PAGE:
Tiles from Wat Arun, lion dances in Yaowarat, Thai dramas—a popsicle for the whole city.
This 3D ice cream from Pop Icon has become a viral sensation in the past few months, successfully launching location-exclusive flavors and designs inspired by Thai landmarks.
With a passion for tourism and background in marketing, Sirinya “Namtan” Hanpachearnchoak came up with Pop Icon, a brand that provides literal food for thought on a stick.
“We pull inspiration from these surroundings,” she tells BK. “Translating these old school traditions and iconography into something playful, contemporary, and digestible.”
Pop also sounds like a Thai word that translates to “find,” which aligns with the brand’s intention to encourage people to travel around town and hunt down these ice creams for a quick refresher.
When designing the patterns and flavors, Namtan doesn’t go for the obvious references. Instead, she tries to pick up on the DNA of places that might have been overlooked.
The popsicles at Wat Arun “Arun Cafe” for example, are inspired by four styles of intricate tile work found on the signature stupa.
Thai tea reflects Wat Arun’s Chinese influences. And the smoked butterfly pea coconut milk echoes Thai culinary wisdom and the scent of candles wafting through the temple.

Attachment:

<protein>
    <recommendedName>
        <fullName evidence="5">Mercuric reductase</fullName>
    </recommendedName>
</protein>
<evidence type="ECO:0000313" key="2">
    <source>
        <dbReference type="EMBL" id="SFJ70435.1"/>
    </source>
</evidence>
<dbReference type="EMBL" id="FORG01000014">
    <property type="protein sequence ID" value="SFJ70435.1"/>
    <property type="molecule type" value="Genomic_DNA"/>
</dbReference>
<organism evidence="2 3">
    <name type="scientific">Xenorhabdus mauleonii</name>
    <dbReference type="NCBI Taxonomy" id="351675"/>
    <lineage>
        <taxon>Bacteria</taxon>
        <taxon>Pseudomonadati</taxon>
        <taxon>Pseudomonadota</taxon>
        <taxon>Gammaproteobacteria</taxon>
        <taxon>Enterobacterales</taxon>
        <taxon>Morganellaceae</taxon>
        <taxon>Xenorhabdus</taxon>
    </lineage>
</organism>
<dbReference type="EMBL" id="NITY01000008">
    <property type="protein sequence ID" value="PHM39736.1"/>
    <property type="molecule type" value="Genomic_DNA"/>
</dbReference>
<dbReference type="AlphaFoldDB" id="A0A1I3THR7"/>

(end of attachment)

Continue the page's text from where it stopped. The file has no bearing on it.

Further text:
Some of the proceeds from the Wat Arun ice creams are put towards the temple’s amenities including medical care and education for the monks.
“We don’t want to just donate,” Namtan notes. “We want to create a sustainable change and be very clear and conscious where this money is going.”
At Yaowarat, the ice creams are inspired by the lion dance and dragon motifs hidden throughout Chinatown. The orange pomegranate flavor is an ode to the fruit stall vendors while the green tea flavor is tied to Chinese tea drinking traditions.
Riding the wave of Thai drama “Love Destiny” and its running sequel, Pop Icon also came out with two non-location specific orders. The ice cream “or-jao” (an ancient pronoun of “you” which became popular after the show aired) is of a boy and girl in a wai position, wearing a Thai costume. The flavors are a celebration of sought after tropical fruits like mangoes and lychee.
Similar to a fortune cookie, when finished the ice cream stick reveals blessings and Buddhist teachings.
“These popsicles are a medium that help attract more interest,” Namtan says. “It really allows people to take their time with these attractions, look into the details and be more educated.”